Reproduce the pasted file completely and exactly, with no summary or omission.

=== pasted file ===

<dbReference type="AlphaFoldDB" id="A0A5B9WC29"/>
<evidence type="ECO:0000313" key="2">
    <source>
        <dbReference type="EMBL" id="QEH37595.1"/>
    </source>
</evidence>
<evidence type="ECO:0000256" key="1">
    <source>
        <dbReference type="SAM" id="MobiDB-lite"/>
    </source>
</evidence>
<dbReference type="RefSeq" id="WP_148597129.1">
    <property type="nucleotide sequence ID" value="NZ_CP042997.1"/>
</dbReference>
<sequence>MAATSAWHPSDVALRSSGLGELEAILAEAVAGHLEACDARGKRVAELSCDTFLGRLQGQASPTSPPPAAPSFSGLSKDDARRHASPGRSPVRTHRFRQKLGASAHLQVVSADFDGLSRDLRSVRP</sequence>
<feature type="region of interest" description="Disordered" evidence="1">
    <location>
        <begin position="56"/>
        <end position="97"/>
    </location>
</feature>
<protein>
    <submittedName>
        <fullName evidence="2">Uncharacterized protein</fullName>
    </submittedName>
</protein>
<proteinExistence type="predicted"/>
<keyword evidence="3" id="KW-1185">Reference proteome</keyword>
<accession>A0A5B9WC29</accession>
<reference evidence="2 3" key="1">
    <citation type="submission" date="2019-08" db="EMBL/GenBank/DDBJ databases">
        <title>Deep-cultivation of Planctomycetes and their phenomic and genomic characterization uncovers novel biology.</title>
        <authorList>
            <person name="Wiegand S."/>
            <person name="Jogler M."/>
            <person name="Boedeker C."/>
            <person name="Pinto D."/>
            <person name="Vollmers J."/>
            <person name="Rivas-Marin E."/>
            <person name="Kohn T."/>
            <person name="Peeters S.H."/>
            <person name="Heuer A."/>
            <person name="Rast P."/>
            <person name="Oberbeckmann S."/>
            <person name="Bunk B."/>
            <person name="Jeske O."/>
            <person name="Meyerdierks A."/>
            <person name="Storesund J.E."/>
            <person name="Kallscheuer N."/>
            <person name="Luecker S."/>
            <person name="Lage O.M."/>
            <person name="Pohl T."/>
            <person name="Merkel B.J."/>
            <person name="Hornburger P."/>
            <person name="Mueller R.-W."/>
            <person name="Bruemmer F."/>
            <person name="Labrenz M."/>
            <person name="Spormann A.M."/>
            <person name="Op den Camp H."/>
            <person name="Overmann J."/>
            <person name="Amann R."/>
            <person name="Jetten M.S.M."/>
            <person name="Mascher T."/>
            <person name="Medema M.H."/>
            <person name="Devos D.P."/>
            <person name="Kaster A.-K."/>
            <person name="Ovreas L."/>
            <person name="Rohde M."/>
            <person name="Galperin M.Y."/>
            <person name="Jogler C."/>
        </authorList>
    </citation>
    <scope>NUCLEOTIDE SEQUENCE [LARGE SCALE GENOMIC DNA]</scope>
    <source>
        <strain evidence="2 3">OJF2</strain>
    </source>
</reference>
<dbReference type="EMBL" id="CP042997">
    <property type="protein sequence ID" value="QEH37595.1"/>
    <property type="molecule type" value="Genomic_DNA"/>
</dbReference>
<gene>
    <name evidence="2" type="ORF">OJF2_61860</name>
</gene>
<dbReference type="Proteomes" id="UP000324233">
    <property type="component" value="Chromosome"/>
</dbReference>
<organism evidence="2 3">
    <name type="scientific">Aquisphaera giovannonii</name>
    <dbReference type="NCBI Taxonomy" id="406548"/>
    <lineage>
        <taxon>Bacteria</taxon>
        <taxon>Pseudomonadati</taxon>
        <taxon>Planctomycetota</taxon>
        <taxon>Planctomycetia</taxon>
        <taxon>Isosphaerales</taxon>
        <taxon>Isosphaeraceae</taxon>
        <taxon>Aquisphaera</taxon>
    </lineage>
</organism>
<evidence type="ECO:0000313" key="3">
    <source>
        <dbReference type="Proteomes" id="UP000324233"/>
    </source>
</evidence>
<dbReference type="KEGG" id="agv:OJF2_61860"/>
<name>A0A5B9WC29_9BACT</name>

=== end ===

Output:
<dbReference type="AlphaFoldDB" id="A0A5B9WC29"/>
<evidence type="ECO:0000313" key="2">
    <source>
        <dbReference type="EMBL" id="QEH37595.1"/>
    </source>
</evidence>
<evidence type="ECO:0000256" key="1">
    <source>
        <dbReference type="SAM" id="MobiDB-lite"/>
    </source>
</evidence>
<dbReference type="RefSeq" id="WP_148597129.1">
    <property type="nucleotide sequence ID" value="NZ_CP042997.1"/>
</dbReference>
<sequence>MAATSAWHPSDVALRSSGLGELEAILAEAVAGHLEACDARGKRVAELSCDTFLGRLQGQASPTSPPPAAPSFSGLSKDDARRHASPGRSPVRTHRFRQKLGASAHLQVVSADFDGLSRDLRSVRP</sequence>
<feature type="region of interest" description="Disordered" evidence="1">
    <location>
        <begin position="56"/>
        <end position="97"/>
    </location>
</feature>
<protein>
    <submittedName>
        <fullName evidence="2">Uncharacterized protein</fullName>
    </submittedName>
</protein>
<proteinExistence type="predicted"/>
<keyword evidence="3" id="KW-1185">Reference proteome</keyword>
<accession>A0A5B9WC29</accession>
<reference evidence="2 3" key="1">
    <citation type="submission" date="2019-08" db="EMBL/GenBank/DDBJ databases">
        <title>Deep-cultivation of Planctomycetes and their phenomic and genomic characterization uncovers novel biology.</title>
        <authorList>
            <person name="Wiegand S."/>
            <person name="Jogler M."/>
            <person name="Boedeker C."/>
            <person name="Pinto D."/>
            <person name="Vollmers J."/>
            <person name="Rivas-Marin E."/>
            <person name="Kohn T."/>
            <person name="Peeters S.H."/>
            <person name="Heuer A."/>
            <person name="Rast P."/>
            <person name="Oberbeckmann S."/>
            <person name="Bunk B."/>
            <person name="Jeske O."/>
            <person name="Meyerdierks A."/>
            <person name="Storesund J.E."/>
            <person name="Kallscheuer N."/>
            <person name="Luecker S."/>
            <person name="Lage O.M."/>
            <person name="Pohl T."/>
            <person name="Merkel B.J."/>
            <person name="Hornburger P."/>
            <person name="Mueller R.-W."/>
            <person name="Bruemmer F."/>
            <person name="Labrenz M."/>
            <person name="Spormann A.M."/>
            <person name="Op den Camp H."/>
            <person name="Overmann J."/>
            <person name="Amann R."/>
            <person name="Jetten M.S.M."/>
            <person name="Mascher T."/>
            <person name="Medema M.H."/>
            <person name="Devos D.P."/>
            <person name="Kaster A.-K."/>
            <person name="Ovreas L."/>
            <person name="Rohde M."/>
            <person name="Galperin M.Y."/>
            <person name="Jogler C."/>
        </authorList>
    </citation>
    <scope>NUCLEOTIDE SEQUENCE [LARGE SCALE GENOMIC DNA]</scope>
    <source>
        <strain evidence="2 3">OJF2</strain>
    </source>
</reference>
<dbReference type="EMBL" id="CP042997">
    <property type="protein sequence ID" value="QEH37595.1"/>
    <property type="molecule type" value="Genomic_DNA"/>
</dbReference>
<gene>
    <name evidence="2" type="ORF">OJF2_61860</name>
</gene>
<dbReference type="Proteomes" id="UP000324233">
    <property type="component" value="Chromosome"/>
</dbReference>
<organism evidence="2 3">
    <name type="scientific">Aquisphaera giovannonii</name>
    <dbReference type="NCBI Taxonomy" id="406548"/>
    <lineage>
        <taxon>Bacteria</taxon>
        <taxon>Pseudomonadati</taxon>
        <taxon>Planctomycetota</taxon>
        <taxon>Planctomycetia</taxon>
        <taxon>Isosphaerales</taxon>
        <taxon>Isosphaeraceae</taxon>
        <taxon>Aquisphaera</taxon>
    </lineage>
</organism>
<evidence type="ECO:0000313" key="3">
    <source>
        <dbReference type="Proteomes" id="UP000324233"/>
    </source>
</evidence>
<dbReference type="KEGG" id="agv:OJF2_61860"/>
<name>A0A5B9WC29_9BACT</name>